supplement the original Exodus story. Today it stands as a living history,
eerily intertwining the story of Passover with that of the Holocaust in prose
that is as stark as the black and white woodcuts interspersed throughout the
THE ILLUMINATED HAGGADAH
Featuring the Medieval Illuminations from the Haggadah Collection of the
Edited by Michael Shire.
64 pages. Stewart, Tabori & Chang. $17.
This haggadah features remarkable illustrations amplifying
the themes of the Exodus from the medieval texts collected in the British
library. As the subtitle implies, with its one hundred plus illustrations, this
is also a tribute to the art of illumination. The notable illuminations include
vines running down the margins of the page, elaborate renditions of Hebrew
letters and iconic depictions of biblical scenes. This is a visual feast that
celebrates the glory and the majesty of Passover.
THE AMERICAN HERITAGE HAGGADAH
Compiled by David Geffen.
Designed by Stuart E. Eizenstat.
120 pages. Gefen Books. $30.
This unique haggadah combines traditional Judaism with the
kitsch of Americana. The Hebrew text and English translation (no
transliterations here) are accompanied by fun facts from the history of the
American Jewish Passover. Geffen reproduces ads for Passover products and
haggadot offered by banks and other commercial concerns. (And you thought
Maxwell House was the only one!) There are color photographs of American seder
plates, a 1921 advertisement from State Bank offering a Passover savings plan
that "frees you from financial bondage," and a copy of a dispensation
issued in 1933 by Governor Eugene Talmadge of Georgia allowing for a Jewish
prisoner to receive matzah.
THE SANTA CRUZ HAGGADAH
By Karen Roekard.
80 pages.The Hineni Consciousness Press. $6.
The nonconformist artwork--the cover pictures a figure that
looks like a cross between Moses and gnome making the victory sign with an
expression of utter tranquility--presages the engaging and unabashedly
"new-age" text. The haggadah is based on the concept of not only
looking back to when we were slaves in Egypt, but to also connecting with other
groups who are enslaved or endangered such as the homeless, those discriminated
against because of their age, sex, sexual preferences. The text also points out
how people compromise their freedom by not taking risks, repeating futile words
and failing to ask questions.
THE RISHON TRANSLITERATED HAGGADAH
Edited by M. Borisute.
114 pages. Rishon Publications. $9.
This user-friendly haggadah will appeal to those with little
or no knowledge of Hebrew. All prayers and songs appear in Hebrew and English,
with transliteration. The Passover story is presented straightforwardly,
although references to God are mostly masculine. Other haggadot should be
consulted for activities to entertain younger children or discussion ideas that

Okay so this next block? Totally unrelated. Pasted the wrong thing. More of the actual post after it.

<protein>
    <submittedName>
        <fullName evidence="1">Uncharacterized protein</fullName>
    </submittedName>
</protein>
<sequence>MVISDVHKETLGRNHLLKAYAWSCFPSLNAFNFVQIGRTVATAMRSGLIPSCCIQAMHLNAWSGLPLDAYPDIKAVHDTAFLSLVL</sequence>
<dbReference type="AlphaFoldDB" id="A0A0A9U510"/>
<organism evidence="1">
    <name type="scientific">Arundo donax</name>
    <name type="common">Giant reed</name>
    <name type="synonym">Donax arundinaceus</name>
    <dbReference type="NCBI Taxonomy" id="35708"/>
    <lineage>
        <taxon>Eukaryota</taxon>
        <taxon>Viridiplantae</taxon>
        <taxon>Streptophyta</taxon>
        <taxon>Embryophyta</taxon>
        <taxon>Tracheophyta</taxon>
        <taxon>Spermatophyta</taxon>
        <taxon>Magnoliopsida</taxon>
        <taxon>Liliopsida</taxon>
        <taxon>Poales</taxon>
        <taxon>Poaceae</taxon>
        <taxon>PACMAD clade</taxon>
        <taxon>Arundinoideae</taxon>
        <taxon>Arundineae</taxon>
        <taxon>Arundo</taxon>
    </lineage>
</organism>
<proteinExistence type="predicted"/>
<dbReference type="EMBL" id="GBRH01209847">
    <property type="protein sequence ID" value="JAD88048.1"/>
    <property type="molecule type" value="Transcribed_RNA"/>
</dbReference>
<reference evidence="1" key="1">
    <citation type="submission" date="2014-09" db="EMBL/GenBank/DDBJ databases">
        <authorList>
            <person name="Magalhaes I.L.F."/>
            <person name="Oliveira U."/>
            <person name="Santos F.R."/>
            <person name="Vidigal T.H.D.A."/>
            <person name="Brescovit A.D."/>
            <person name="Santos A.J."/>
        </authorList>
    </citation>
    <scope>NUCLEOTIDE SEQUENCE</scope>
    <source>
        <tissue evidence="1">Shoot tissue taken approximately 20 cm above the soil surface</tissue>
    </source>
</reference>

stimulate further debate.
HAGGADAH FOR THE LIBERATED LAMB
Edited by Roberta Kalechofsky.
Micah Publications. $15.
Compiled from two earlier versions, The Journey of the
Liberated Lamb and The Haggadah for the Vegetarian Family, this haggadah offers
a collection of readings and ideas related to developing and articulating a
respect for all living beings. There is a lot of material to digest here; the
telling becomes extremely long, and the many readings--most in poetic form and
varying in quality and interest--are presented in Hebrew and English.
THE SAN DIEGO WOMEN'S HAGGADAH
Womans Institute of Contemporary Jewish
Published in 1980, this is the grandmother of the feminist
haggadah. The editors suggest that the seventh night of Passover is the time
"when we could rest and recline as free women." The women who
developed this seder have created specific rituals for their group:
embroidering a pillow with that year's leader's name on it, reading entries
from an annual writing contest, and giving away a tuition-free class as an
afikomen prize. The Four Questions are directed at four foremothers: the judge
and prophet Deborah ("Mother, why is this night different from all other
nights?") to B'ruria, a scholar from talmudic times; to Hannah Senesh, a
martyr to Zionism during the Holocaust; and to Gluckel of Hamlen, a medieval
mother and businesswoman whose memoirs tell of her strength and character.
DANCING WITH MIRIAM HAGGADAH
A Jewish Women's Celebration of Passover
Edited by Elaine Moise and Rebecca Schwartz.
36 pages. Rikudei Miriam.
The editors note that this haggadah is meant to supplement
more traditional haggadot. They advise their readers to use "the framework
of Passover and the liberation from Egypt as a metaphor through which to view
the journeys and struggles of Jewish women." The voices of Sarah, Leah and
Rachel mingle with those of Anne Frank, Emma Goldman and Queen Esther in the
women-centered prayers and rituals that include preparing Miriam's Cup and
placing an orange on the seder plate. This haggadah is filled with singing and
dancing; it is a celebration of freedom as well as the hope that redemption is
THE JOURNEY CONTINUES
The Ma'yan haggadah
Edited by Tamara R. Cohen.
128 pages. Ma'yan: The Jewish Women's Project. $12.
This haggadah was first developed for women's seders, and it
is designed to be used for both alternative evening seders for women alone as
well as a supplement to the family seder. It offers a full spectrum of
possibilities--from choosing feminist readings to add to another seder, to
using this as the sole haggadah for a family seder; the entire traditional
seder is included in the Hebrew. To that end, on almost every page there is
something added to the basic seder. For example, there might be a beautiful
commentary explaining a Hebrew word, a section of the seder, or the editors'
choices. "To answer why this night is different we begin the first telling
of the story of slavery and redemption. Here the traditional text alternates
with the imagined voices of Shifra and Puah, the Hebrew midwives whose heroism
opens the Exodus story." Innovative rituals are also collected in this
volume, presented with interesting photographs and artwork, and plenty of
The Women's Haggadah
By E.M. Broner and Naomi Nimrod.
224 pages. Harper Collins.
This haggadah originated at a feminist seder and was
popularized by Ms. magazine. "In small enclaves," the author writes,
"women began meeting at holiday time [in the 1970s] and inserting
themselves into text or composing new text." What emerged is this thin
volume that contains a lot of good poetry (in modern Hebrew and English) and
that celebrates women's roles in the Exodus from Egypt. But as a manual to
conduct the seder, this does not serve as a haggadah. It follows neither the
plan of the haggadah nor its text. It is perhaps best to use The Women's
haggadah in conjunction with another more primary manual. However, bear in mind
that its rich source of additional readings makes the seder an uplifting
occasion for the women present.